Overall, though, this could be a way for automakers to build EVs cheaper and quicker than before. It’s worth noting, though, that this same hack wouldn’t really work for ICE cars. They don’t have a big battery mounted under the body, so there’s nothing to act as a bolt-in floor. Of course, automakers could create large stamped floor panels for ICE cars and bolt them up into a chassis from underneath with the seats and carpet ready to go. In that case, though, the benefits are more tenuous versus just building a traditional unibody. This hack makes the most sense when you already have to sling a big battery under the body in the first place.

In Detail

The video gives us a full walkthrough on dropping the Cybertruck’s battery. This isn’t something you can do on your back in your driveway at home. You might be able to benchpress a small transmission, but the Cybertruck pack is simply a behemoth.

For dropping EV batteries, Munro has a new heavy-duty BendPak lifter. It’s a huge flat platform on a concertina jack that can be hydraulically raised and lowered to support a heavy battery as it’s dropped out of a car. It pairs nicely with the BendPak hoists in the Murno shop. Rated for 12,000 pounds, they’re more than strong enough to handle the heft of the 6,843-pound Cybertruck.

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Andy Deloy, Munro’s Program Manager, explains where to find all the bolts for freeing the pack. There’s a row of fasteners along the rocker panels and the front lip of the battery, a few inside by the kick panels, and four more are accessed through the bed. It’s a lot of bolts, but it’s a perfectly reasonable amount given the weight and size of the battery.

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There are a lot of bolts holding the battery in.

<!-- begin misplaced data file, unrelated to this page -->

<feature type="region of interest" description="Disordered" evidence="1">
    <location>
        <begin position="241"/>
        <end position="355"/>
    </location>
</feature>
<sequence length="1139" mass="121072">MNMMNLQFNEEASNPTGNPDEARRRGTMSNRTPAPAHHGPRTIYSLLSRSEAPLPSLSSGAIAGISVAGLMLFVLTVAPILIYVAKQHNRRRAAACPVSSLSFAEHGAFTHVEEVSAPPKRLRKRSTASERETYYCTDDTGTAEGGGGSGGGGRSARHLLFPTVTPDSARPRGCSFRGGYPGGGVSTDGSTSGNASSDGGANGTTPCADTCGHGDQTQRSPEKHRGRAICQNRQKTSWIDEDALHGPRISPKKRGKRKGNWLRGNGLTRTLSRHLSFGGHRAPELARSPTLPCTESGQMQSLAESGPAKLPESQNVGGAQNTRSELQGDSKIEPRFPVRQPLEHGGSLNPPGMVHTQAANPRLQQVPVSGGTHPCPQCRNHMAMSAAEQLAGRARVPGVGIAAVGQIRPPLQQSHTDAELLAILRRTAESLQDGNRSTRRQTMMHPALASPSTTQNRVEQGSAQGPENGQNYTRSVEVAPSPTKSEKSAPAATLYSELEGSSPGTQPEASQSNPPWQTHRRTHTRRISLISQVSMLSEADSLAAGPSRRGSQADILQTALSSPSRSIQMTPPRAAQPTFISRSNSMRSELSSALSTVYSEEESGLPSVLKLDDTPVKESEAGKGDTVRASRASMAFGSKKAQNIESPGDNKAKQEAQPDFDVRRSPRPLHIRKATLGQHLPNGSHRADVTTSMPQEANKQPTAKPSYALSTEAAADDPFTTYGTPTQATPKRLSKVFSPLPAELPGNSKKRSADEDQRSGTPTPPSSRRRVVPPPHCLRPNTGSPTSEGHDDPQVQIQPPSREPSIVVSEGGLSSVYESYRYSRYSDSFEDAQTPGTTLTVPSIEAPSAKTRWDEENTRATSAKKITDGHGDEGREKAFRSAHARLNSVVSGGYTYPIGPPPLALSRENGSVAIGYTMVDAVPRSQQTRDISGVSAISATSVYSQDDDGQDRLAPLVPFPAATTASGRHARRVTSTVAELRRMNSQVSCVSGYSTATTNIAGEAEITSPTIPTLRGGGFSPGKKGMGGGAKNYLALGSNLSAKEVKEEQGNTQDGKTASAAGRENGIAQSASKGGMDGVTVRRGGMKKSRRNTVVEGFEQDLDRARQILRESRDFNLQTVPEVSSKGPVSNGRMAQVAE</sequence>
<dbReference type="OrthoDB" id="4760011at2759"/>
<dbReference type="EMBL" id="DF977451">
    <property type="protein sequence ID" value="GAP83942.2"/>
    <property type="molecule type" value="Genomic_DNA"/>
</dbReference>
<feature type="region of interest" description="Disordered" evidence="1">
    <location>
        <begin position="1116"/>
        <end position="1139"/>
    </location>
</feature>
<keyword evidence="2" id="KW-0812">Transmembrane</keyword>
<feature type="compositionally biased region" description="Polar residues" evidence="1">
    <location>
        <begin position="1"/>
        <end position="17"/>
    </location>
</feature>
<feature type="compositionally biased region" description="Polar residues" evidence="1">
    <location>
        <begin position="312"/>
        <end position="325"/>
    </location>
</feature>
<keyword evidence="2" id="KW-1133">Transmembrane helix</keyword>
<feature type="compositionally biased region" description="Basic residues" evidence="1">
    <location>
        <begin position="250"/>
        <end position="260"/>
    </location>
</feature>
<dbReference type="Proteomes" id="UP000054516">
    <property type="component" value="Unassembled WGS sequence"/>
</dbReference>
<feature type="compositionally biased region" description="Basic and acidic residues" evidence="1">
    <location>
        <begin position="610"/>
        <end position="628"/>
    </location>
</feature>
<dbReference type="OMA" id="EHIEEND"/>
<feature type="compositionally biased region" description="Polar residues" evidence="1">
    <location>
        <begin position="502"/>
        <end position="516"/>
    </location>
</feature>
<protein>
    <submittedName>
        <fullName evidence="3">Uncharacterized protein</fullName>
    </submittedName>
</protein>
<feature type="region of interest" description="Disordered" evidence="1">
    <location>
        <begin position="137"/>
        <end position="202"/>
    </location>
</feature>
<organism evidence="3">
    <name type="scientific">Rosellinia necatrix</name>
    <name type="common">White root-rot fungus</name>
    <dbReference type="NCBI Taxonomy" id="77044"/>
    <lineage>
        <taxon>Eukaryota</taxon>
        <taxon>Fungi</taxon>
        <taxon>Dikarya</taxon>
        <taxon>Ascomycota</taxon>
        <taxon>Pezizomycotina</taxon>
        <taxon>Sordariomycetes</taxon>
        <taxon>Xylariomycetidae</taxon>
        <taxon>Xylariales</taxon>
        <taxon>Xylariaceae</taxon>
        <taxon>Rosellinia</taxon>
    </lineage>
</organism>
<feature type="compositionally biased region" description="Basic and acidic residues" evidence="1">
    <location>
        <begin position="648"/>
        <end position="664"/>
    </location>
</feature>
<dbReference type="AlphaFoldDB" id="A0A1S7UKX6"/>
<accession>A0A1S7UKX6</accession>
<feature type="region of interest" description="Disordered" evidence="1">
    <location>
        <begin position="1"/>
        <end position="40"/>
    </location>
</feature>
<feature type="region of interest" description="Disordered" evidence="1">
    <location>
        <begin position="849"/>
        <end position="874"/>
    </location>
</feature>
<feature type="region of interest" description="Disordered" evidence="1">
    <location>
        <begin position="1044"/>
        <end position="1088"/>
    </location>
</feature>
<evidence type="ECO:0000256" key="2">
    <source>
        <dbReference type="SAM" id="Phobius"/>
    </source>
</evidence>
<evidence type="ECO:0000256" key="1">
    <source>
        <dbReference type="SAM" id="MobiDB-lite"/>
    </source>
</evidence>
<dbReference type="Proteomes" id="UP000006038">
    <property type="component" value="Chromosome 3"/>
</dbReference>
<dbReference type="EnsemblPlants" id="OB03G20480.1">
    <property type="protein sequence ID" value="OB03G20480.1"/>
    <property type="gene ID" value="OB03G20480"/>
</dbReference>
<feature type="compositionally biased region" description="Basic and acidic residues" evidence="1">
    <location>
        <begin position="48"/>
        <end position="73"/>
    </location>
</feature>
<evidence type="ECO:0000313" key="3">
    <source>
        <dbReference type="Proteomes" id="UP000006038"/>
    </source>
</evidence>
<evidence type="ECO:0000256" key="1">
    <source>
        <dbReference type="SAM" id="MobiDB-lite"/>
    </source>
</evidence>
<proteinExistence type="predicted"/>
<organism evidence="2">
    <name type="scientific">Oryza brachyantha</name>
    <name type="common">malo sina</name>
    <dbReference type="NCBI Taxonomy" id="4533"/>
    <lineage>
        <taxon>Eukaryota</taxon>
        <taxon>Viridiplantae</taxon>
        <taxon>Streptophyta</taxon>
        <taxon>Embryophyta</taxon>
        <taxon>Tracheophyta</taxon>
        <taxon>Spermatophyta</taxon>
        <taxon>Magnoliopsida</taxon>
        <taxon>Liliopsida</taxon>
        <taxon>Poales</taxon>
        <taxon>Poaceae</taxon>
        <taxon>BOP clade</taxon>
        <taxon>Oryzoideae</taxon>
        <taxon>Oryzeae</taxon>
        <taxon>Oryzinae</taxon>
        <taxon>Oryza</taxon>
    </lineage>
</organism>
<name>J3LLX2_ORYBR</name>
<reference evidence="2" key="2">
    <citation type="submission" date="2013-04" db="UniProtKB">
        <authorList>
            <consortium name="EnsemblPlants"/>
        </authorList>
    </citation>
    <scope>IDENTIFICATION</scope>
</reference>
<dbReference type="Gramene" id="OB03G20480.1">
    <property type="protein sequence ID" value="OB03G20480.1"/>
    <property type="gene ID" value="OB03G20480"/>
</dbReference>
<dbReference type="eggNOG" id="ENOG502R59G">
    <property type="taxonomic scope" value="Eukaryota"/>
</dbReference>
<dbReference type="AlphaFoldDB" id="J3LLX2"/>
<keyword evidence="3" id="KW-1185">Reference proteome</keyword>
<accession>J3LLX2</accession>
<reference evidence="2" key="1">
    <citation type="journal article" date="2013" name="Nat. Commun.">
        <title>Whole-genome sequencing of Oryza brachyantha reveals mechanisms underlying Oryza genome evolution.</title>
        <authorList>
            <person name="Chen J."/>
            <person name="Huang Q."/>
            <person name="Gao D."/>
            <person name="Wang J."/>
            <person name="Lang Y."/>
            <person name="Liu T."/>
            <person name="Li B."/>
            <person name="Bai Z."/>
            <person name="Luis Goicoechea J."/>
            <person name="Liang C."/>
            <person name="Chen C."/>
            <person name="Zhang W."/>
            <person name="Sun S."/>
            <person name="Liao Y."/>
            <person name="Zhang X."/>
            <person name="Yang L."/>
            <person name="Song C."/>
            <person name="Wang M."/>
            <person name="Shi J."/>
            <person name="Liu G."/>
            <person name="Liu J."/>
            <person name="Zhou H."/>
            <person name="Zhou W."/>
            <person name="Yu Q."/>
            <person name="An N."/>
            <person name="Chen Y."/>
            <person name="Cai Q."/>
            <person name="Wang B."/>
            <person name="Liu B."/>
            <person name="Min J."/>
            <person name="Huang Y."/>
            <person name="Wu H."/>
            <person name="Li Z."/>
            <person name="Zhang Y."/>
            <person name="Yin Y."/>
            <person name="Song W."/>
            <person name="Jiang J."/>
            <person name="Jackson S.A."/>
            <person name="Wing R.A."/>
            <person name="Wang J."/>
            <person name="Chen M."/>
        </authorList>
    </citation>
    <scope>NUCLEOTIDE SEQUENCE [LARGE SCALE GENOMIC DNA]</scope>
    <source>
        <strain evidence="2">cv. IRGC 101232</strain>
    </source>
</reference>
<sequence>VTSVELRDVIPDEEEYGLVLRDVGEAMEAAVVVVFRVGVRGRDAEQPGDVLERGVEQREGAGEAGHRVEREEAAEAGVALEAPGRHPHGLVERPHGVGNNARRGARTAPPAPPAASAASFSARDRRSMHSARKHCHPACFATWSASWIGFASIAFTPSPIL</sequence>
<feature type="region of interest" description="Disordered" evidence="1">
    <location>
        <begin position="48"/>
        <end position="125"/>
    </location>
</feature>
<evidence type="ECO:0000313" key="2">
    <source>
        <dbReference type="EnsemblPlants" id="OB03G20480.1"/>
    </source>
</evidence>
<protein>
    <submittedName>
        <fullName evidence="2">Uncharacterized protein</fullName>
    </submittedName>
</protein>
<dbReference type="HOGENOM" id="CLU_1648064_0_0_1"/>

Julian Aytes, lead engineer at Munro, then explains how the pack was made safe for removal. The main key is disconnecting the low-voltage supply, which de-energizes the battery contactors and cuts the HV supply to the battery’s external connectors. After checking the HV connectors are indeed showing zero volts, it’s safe to proceed. Fully removing the battery involves unhooking several additional connectors, including the blue low-voltage connectors that run to the electric seats. One also needs to consider the rigid aluminum lines that run vertically to the vehicle’s charge port, which are accessed through the bed area.

Examining the process involved in removing the battery, Munro speculates further on the benefits of the floorless design. Speaking on his experience in assembly line design, he believes the bottom-up load-in process could slash the number of assembly stations needed for the Cybertruck. “I think I can load it in one station and maybe run it down in a station after that,” says Munro, speaking on the battery and interior installation. “Two stations, versus maybe, twelve, fourteen, something like that.”

Basically, Munro is saying that the battery pack could be elevated and bolted into the Cybertruck in two assembly line stops at most. That’s with all the seating and carpeting attached, too. Deloy concurs with his assessment. “It’s a lot of time on the assembly line that it saves,” he says.

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You want those HV connectors to show zero volts before you drop the battery.

Munro points out that damage and mistakes in interior assembly are far less likely when it’s a single smooth operation. “It’s just straight up and down,” he says. “That’s maybe one of the reasons why they have 43 seconds per [assembly] station versus everybody else at 60 [seconds]” he explains.

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It bears noting that this design isn’t unique to the Cybertruck. The Munro team notes the design is similar to Model Y. As in the Cybertruck, the seats, carpet, and center console all sit on the battery in much the same fashion.

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The Model Y works the same way.

It will be interesting to see if other automakers adopt similar designs in future EVs. It’s another example of Tesla doing things differently to cut costs at the manufacturing stage. Of course, other automakers are all busy implementing their own tricks to find their own edge in the marketplace. The battlefield of auto design has been ever thus.

Image credits: Munro Live via YouTube Screenshot

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Toobs-N-Stuff
Toobs-N-Stuff
24 days ago